The answer is so simple that few have even thought of it. North Korea plans on another long-range test of a Taepodong-2 missile that could potentially hit the US. The answer is to shoot the Taepodong-2 missile down with our current missile defense system. A successful shoot down would indicate several things immediately to other countries.
Other nation states, rogue states, and potential terrorist attackers would know that America can shoot down any missile threat at will. No people dead. No one held hostage. Remainder of whatever nuclear missile strike capabilities other countries might have, would essentially be rendered ineffective.
Kim Jong II, North Korean leader, has been saber-rattling for several years now. He continues to pour money into a nuclear missile first-time threat, especially towards Japan, South Korea, and possibly Hawaii and even San Francisco. But Kim Jong has said his missile tests would actually be for a satellite. In the past, Iran and North Korea have used “supposed” satellite launches to improve their long-range ballistic missiles.
It’s true that Kim Jong has long been unpredictable and highly irrational in most of his decision making. To date, rash judgments, emotional outbursts, and total lack of logic seems to plague his decision making.
If one of his rogue missiles was shot down by an American missile defense system, several things would be ascertained: 1) missile defense was proved to work on a real time ballistic weapon, and could be used on others, 2) almost every country having a missile attack system (~30 countries) would second guess their nuclear expenditures, and possibly antiquate their entire system of ICBMs, 3) no country could hold America or its allies pawn in a nuclear threat scenario, 4) North Korea could do little else—another missile (against UN Security Council Resolution #1718) could be shot down again, 5) the current administration would have to be concerned a successful US missile hit would be a highly convincing “test”; it would make it difficult to further reduce missile defense spending; (i.e., doing away with missile defense sites in Poland and the Czech Republic).
Already in Defense Secretary Robert Gates’ proposed 2010 budget, there are plans for the 44 interceptors in Alaska and California to be reduced to 30 [North Korea's Nuclear Program]. That includes $1.2 billion worth of cuts in missile defense in just 2010. The Obama administration has argued having a lower number of missiles would be sufficient to match any North Korean mass launches at the US. Democrats in Congress have a history of trying to cut spending on missile defense.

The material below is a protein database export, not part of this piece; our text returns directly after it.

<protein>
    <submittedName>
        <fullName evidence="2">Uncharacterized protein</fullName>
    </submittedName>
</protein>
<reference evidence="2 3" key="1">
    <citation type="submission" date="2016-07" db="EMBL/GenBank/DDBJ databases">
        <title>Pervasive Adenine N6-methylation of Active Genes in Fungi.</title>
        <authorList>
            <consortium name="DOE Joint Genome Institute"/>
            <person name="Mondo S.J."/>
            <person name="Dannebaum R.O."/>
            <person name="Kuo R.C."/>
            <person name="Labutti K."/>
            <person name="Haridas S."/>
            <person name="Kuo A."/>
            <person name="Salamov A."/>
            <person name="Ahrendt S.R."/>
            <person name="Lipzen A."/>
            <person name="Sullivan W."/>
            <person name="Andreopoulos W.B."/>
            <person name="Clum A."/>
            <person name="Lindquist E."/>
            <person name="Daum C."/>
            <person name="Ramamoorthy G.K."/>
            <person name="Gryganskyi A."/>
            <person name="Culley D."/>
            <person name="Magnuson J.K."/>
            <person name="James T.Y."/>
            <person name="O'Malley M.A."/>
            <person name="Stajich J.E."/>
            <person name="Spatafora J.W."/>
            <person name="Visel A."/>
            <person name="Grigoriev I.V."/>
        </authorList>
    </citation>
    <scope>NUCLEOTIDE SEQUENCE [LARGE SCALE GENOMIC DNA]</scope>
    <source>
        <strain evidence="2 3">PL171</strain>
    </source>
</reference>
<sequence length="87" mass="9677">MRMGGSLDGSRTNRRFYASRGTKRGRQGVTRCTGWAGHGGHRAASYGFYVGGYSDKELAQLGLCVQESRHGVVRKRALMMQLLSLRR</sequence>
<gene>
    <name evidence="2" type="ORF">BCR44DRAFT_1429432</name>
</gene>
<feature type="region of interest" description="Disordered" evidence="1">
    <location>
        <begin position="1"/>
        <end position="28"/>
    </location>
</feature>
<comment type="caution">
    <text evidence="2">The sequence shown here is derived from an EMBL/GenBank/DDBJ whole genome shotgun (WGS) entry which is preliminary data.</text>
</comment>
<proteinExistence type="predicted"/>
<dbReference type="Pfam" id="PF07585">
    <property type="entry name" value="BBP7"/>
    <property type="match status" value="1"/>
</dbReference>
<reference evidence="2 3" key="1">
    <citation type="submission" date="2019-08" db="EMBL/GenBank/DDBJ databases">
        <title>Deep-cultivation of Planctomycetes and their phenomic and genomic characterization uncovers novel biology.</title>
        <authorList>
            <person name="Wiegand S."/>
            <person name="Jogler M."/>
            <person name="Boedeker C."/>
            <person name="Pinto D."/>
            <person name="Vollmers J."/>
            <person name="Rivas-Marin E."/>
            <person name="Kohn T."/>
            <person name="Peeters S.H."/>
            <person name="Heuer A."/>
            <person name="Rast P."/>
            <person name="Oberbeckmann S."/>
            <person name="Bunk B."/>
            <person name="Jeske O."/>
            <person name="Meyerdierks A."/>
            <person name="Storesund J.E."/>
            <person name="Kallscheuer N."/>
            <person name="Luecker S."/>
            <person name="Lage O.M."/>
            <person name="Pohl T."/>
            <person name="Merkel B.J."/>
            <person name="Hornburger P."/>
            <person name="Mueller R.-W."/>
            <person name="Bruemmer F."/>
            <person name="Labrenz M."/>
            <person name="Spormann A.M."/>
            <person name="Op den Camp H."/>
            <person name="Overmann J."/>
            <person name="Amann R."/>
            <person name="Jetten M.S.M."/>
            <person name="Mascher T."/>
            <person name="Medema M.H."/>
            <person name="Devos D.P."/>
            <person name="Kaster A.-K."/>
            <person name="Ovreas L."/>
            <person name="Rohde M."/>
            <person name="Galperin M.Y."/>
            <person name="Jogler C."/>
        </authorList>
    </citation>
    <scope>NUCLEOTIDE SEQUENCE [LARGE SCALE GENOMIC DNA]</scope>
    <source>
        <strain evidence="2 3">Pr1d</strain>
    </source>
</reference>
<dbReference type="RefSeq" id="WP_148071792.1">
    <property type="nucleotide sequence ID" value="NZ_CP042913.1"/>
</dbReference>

If Kim Jong does threaten a full scale attack, 30 missiles may, or may not be enough. Could he still threaten an attack and hold America or its ally a hostage to obtain what he wants? Could a much larger owner of nuclear-tipped missiles do the same, such as Iran, China, or even Russia?
The Navy has been trying to keep pace with missile defense by having 73 Aegis ships around the world armed with missile defense capabilities [North Korea, China, U.S., Japan: Missiles, Missile Defense, Naval ...]. They’re mobile, they’re more numerous than ground-based missiles, but have a particular weakness that ground-based missiles don’t have.
A successful missile shoot-down by Americans [sent a letter] would say volumes to Kim Jong, who has thumbed his nose at UN Resolution #1718, which prohibits North Korea from conducting any launch of a ballistic missile. That shoot down would push valuable info on Venezuela, China, Russia, the UN, allies, and waiting terrorists around the world.
Secretary of State Hillary Clinton has said “there will be consequences” if North Korea proceeds with their planned launches. It’s probably a fact she didn’t actually mean a “shoot down”, but one can hope.
For sure, without a shoot-down or some physical proof that missile defense is a viable option sending ICBMs to the dustbin of history, the number of nuclear-capable countries will only increase. Your vote in the next presidential election will likely chart our course. That is, if we can wait that long…
Kevin Roeten can be reached at [email protected]